2007 Football Game Preview: Virginia Tech vs. East Carolina

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Saturday, September 1st, 2007, noon

TV: ESPN

Forecast (from WeatherUnderground.com):

Click the “Blacksburg Weather” link to the right.
Game time forecast, as of 2:00 pm Wednesday: Partly cloudy with a 10 percent
chance of rain. Temperature 75.


Click here for TechSideline.com’s VT/ECU roster card


Game Preview: #9 Virginia Tech (0-0) vs. East Carolina (0-0)


by Chris Coleman, TechSideline.com

It’s been a long, tough offseason for Tech fans. First there was the second
half collapse against Georgia in the Chick-fil-A Bowl. Then there was April 16.
Then there was Michael Vick and his dog fighting. It hasn’t been a pretty 2007.
Like everybody else, I’m ready for some football.

The East Carolina Pirates visit Blacksburg on Saturday in hopes of pulling
the upset. Skip Holtz has built ECU back up over the last couple of years. They
finished the regular season 7-5 last year, earning a bid to the PapaJohns.com
Bowl where they lost to South Florida. Their biggest win of the regular season
came against Virginia, whom they knocked off 31-21 in a game that wasn’t as
close as the final score indicated.

So do they have any chance of pulling the upset Saturday? Read on.

The ECU Offense

Game week had barely arrived when news came out that East Carolina starting
quarterback Rob Kass was arrested over the weekend and charged with a DWI.
He has been suspended and will not play on Saturday.

Kass is a big (6-4, 247) sophomore who is 14-of-30 for 184 yards and one
interception in his career. As inexperienced as he his, his backups have even
less time behind center.

Brett Clay (6-0, 201, So.) is listed behind Kass on the depth chart. Clay has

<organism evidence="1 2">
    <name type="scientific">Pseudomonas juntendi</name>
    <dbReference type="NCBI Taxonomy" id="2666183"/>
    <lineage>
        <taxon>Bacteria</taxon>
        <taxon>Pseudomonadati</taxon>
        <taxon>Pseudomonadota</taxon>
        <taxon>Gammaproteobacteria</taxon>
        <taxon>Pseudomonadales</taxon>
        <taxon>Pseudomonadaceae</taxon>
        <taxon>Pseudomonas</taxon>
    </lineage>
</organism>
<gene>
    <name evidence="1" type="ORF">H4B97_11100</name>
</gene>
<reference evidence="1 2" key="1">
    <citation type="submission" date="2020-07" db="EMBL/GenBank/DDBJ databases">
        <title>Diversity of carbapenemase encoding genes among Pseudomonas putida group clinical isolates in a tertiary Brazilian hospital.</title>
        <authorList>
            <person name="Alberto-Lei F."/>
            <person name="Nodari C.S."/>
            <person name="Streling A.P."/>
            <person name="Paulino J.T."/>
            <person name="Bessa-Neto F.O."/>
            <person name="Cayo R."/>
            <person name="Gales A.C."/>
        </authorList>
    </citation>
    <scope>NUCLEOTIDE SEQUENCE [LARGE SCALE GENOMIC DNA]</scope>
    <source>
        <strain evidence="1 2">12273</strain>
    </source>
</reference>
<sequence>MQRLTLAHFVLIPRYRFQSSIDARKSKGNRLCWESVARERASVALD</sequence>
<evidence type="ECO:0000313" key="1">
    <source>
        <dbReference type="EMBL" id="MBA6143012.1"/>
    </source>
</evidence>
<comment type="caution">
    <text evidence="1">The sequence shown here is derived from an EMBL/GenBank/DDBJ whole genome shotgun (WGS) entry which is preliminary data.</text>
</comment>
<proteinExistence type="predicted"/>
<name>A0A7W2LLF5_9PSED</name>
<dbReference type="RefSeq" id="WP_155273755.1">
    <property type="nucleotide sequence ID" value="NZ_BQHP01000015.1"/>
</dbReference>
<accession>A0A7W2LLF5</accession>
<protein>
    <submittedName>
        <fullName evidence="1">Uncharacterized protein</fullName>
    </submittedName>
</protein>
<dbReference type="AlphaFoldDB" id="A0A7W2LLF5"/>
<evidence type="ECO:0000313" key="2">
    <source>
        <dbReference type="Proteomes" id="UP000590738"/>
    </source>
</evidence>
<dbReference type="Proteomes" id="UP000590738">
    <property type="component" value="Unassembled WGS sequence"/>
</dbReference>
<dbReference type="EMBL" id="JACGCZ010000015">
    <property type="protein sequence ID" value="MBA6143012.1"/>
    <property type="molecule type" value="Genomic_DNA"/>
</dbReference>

played in one game in his career and did not attempt any passes. He is more
mobile than Kass. The other quarterback, Patrick Pinkney (6-0, 198, Jr.), is
even less experienced. His only college action came in a Jayvee game against
Hargrave Military Academy.

East Carolina’s leading returning receiver is Phillip Henry (6-0, 183, Sr.).
He is a former walk on who is very effective playing as the slot receiver. He
caught 34 passes for 484 yards and two touchdowns last season.

Steven Rogers (6-0, 182, Sr.) and Jamar Bryant (6-2, 193, So.) will be the
other top targets for whichever quarterback ends up playing for the Pirates.
Rogers caught 22 passes for 378 yards in 2006, while Bryant had 11 receptions
for 108 yards. Junior College transfer T.J. Lee (6-0, 206, Jr.) could end up
being a top target as well.

The Pirates have a good tight end in Davon Drew (6-4, 249, Jr.). Drew was
Third Team All CUSA last season when he caught 16 passes for 187 yards and three
touchdowns. He should be an even bigger part of the passing game this year.

The Pirates have solid talent at tailback with Chris Johnson (5-11, 195, Sr.)
and Dominique Lindsay (5-10, 207, Jr.). Johnson is an all-purpose running back
who had 314 yards rushing, 176 yards receiving and 482 return yards. He has
excellent quickness and speed. ECU loves to use him in the passing game. He has
caught 88 passes in his career for 768 yards. He’ll line up in the backfield and
as a slot receiver.

Lindsay is more of a power back than Johnson. He rushed for 192 yards last
season despite missing seven games with an injury. 85 of those yards came in the
Papajohns.com Bowl against South Florida when he was finally 100%. He could be
ECU’s best every-down running back when he’s healthy. Expect to see plenty of
both Johnson and Lindsay on Saturday.

East Carolina’s strength on the offensive line will be on their left side. At
left guard, Matt Butler (6-4, 306, Sr.) will get the start. He is very
experienced, starting every game for the Pirates the last two seasons. Next to
him at tackle will be Josh Coffman (6-7, 292, Sr.), a former tight end who was
Second Team All CUSA last season.

Although Coffman is experienced, he’s not experienced at left tackle. He
started all 13 games last season, 11 of them at right guard and the other two at
right tackle. As a former CUSA All-Freshman tight end, he moves very well for
his size.

Things aren’t quite as good on the rest of the offensive line for ECU. Their
center and right guard have never taken a snap in a college football game as
offensive linemen. Their right tackle has never taken a college snap, period.

Center Fred Hicks (6-0, 306, Jr.) spent his first two years on the defensive
line. He then moved to center, and redshirted last year to get used to the
position. He’s never seen action on offense in a game. Steven Heis (6-5, 292,
So.) could also see some time at center. The right guard will be Doug Palmer
(6-3, 306, So.). He played defensive tackle last season, and was moved to guard
in the spring. Redshirt freshman D.J. Scott (6-6, 309) will start at right
tackle.